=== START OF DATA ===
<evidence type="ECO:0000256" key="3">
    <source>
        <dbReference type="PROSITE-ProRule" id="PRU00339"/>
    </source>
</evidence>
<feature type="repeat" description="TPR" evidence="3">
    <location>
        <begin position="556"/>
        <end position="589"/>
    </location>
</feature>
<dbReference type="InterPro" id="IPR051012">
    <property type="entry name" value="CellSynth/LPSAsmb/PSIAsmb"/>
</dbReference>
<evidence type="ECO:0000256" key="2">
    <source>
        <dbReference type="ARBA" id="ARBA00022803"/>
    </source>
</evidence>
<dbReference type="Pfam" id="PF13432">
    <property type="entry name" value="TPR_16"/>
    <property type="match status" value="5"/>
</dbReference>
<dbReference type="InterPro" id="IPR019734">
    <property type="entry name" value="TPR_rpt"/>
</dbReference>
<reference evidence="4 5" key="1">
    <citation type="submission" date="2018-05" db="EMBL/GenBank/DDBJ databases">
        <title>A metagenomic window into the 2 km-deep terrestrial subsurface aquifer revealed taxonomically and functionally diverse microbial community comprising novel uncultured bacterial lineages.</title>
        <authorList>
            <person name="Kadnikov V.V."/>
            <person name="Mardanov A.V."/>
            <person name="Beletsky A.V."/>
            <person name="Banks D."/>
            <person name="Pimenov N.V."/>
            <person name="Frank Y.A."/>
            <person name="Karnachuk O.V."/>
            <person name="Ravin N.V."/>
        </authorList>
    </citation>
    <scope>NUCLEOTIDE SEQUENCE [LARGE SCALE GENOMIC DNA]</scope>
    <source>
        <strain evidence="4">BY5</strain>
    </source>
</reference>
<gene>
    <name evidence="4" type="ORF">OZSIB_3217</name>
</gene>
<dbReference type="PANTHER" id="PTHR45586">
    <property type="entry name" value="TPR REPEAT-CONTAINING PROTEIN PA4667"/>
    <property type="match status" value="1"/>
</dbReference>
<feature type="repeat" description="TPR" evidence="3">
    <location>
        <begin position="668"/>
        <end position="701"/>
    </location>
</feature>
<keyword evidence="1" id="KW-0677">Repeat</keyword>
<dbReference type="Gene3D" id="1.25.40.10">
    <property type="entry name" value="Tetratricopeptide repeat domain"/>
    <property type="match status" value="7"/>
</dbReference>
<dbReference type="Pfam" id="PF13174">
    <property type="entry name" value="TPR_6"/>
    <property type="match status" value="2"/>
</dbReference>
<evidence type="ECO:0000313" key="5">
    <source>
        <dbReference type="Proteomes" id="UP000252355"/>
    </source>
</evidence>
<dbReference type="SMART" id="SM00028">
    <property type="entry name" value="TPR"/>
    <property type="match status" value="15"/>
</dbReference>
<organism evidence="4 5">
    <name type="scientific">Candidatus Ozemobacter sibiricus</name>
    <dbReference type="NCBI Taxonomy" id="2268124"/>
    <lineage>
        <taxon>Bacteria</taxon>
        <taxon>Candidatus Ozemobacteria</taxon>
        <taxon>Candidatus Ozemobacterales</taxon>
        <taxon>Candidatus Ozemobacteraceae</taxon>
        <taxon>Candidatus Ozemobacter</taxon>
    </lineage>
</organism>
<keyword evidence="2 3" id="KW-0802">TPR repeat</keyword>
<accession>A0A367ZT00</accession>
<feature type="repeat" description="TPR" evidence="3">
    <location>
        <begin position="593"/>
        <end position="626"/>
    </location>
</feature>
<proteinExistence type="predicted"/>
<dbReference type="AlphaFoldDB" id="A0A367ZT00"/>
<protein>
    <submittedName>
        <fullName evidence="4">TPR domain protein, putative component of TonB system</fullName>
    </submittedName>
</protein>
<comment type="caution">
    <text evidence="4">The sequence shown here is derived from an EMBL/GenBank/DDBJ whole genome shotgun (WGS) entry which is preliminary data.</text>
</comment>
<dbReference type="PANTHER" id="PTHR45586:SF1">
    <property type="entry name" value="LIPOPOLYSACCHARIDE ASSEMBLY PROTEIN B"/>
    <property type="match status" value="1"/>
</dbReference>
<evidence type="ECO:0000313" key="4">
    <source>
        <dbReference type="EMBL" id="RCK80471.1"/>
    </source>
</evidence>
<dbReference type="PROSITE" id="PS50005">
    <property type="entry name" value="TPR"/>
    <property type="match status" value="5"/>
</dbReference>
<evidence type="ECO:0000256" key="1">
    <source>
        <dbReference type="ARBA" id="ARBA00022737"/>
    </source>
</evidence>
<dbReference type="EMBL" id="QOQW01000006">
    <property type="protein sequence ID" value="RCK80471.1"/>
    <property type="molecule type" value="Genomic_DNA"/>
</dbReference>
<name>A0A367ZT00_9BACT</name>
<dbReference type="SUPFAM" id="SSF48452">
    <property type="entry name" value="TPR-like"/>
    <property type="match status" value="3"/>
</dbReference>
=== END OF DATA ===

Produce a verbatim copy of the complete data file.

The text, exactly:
<evidence type="ECO:0000256" key="3">
    <source>
        <dbReference type="PROSITE-ProRule" id="PRU00339"/>
    </source>
</evidence>
<feature type="repeat" description="TPR" evidence="3">
    <location>
        <begin position="556"/>
        <end position="589"/>
    </location>
</feature>
<dbReference type="InterPro" id="IPR051012">
    <property type="entry name" value="CellSynth/LPSAsmb/PSIAsmb"/>
</dbReference>
<evidence type="ECO:0000256" key="2">
    <source>
        <dbReference type="ARBA" id="ARBA00022803"/>
    </source>
</evidence>
<dbReference type="Pfam" id="PF13432">
    <property type="entry name" value="TPR_16"/>
    <property type="match status" value="5"/>
</dbReference>
<dbReference type="InterPro" id="IPR019734">
    <property type="entry name" value="TPR_rpt"/>
</dbReference>
<reference evidence="4 5" key="1">
    <citation type="submission" date="2018-05" db="EMBL/GenBank/DDBJ databases">
        <title>A metagenomic window into the 2 km-deep terrestrial subsurface aquifer revealed taxonomically and functionally diverse microbial community comprising novel uncultured bacterial lineages.</title>
        <authorList>
            <person name="Kadnikov V.V."/>
            <person name="Mardanov A.V."/>
            <person name="Beletsky A.V."/>
            <person name="Banks D."/>
            <person name="Pimenov N.V."/>
            <person name="Frank Y.A."/>
            <person name="Karnachuk O.V."/>
            <person name="Ravin N.V."/>
        </authorList>
    </citation>
    <scope>NUCLEOTIDE SEQUENCE [LARGE SCALE GENOMIC DNA]</scope>
    <source>
        <strain evidence="4">BY5</strain>
    </source>
</reference>
<gene>
    <name evidence="4" type="ORF">OZSIB_3217</name>
</gene>
<dbReference type="PANTHER" id="PTHR45586">
    <property type="entry name" value="TPR REPEAT-CONTAINING PROTEIN PA4667"/>
    <property type="match status" value="1"/>
</dbReference>
<feature type="repeat" description="TPR" evidence="3">
    <location>
        <begin position="668"/>
        <end position="701"/>
    </location>
</feature>
<keyword evidence="1" id="KW-0677">Repeat</keyword>
<dbReference type="Gene3D" id="1.25.40.10">
    <property type="entry name" value="Tetratricopeptide repeat domain"/>
    <property type="match status" value="7"/>
</dbReference>
<dbReference type="Pfam" id="PF13174">
    <property type="entry name" value="TPR_6"/>
    <property type="match status" value="2"/>
</dbReference>
<evidence type="ECO:0000313" key="5">
    <source>
        <dbReference type="Proteomes" id="UP000252355"/>
    </source>
</evidence>
<dbReference type="SMART" id="SM00028">
    <property type="entry name" value="TPR"/>
    <property type="match status" value="15"/>
</dbReference>
<organism evidence="4 5">
    <name type="scientific">Candidatus Ozemobacter sibiricus</name>
    <dbReference type="NCBI Taxonomy" id="2268124"/>
    <lineage>
        <taxon>Bacteria</taxon>
        <taxon>Candidatus Ozemobacteria</taxon>
        <taxon>Candidatus Ozemobacterales</taxon>
        <taxon>Candidatus Ozemobacteraceae</taxon>
        <taxon>Candidatus Ozemobacter</taxon>
    </lineage>
</organism>
<keyword evidence="2 3" id="KW-0802">TPR repeat</keyword>
<accession>A0A367ZT00</accession>
<feature type="repeat" description="TPR" evidence="3">
    <location>
        <begin position="593"/>
        <end position="626"/>
    </location>
</feature>
<proteinExistence type="predicted"/>
<dbReference type="AlphaFoldDB" id="A0A367ZT00"/>
<protein>
    <submittedName>
        <fullName evidence="4">TPR domain protein, putative component of TonB system</fullName>
    </submittedName>
</protein>
<comment type="caution">
    <text evidence="4">The sequence shown here is derived from an EMBL/GenBank/DDBJ whole genome shotgun (WGS) entry which is preliminary data.</text>
</comment>
<dbReference type="PANTHER" id="PTHR45586:SF1">
    <property type="entry name" value="LIPOPOLYSACCHARIDE ASSEMBLY PROTEIN B"/>
    <property type="match status" value="1"/>
</dbReference>
<evidence type="ECO:0000313" key="4">
    <source>
        <dbReference type="EMBL" id="RCK80471.1"/>
    </source>
</evidence>
<dbReference type="PROSITE" id="PS50005">
    <property type="entry name" value="TPR"/>
    <property type="match status" value="5"/>
</dbReference>
<evidence type="ECO:0000256" key="1">
    <source>
        <dbReference type="ARBA" id="ARBA00022737"/>
    </source>
</evidence>
<dbReference type="EMBL" id="QOQW01000006">
    <property type="protein sequence ID" value="RCK80471.1"/>
    <property type="molecule type" value="Genomic_DNA"/>
</dbReference>
<name>A0A367ZT00_9BACT</name>
<dbReference type="SUPFAM" id="SSF48452">
    <property type="entry name" value="TPR-like"/>
    <property type="match status" value="3"/>
</dbReference>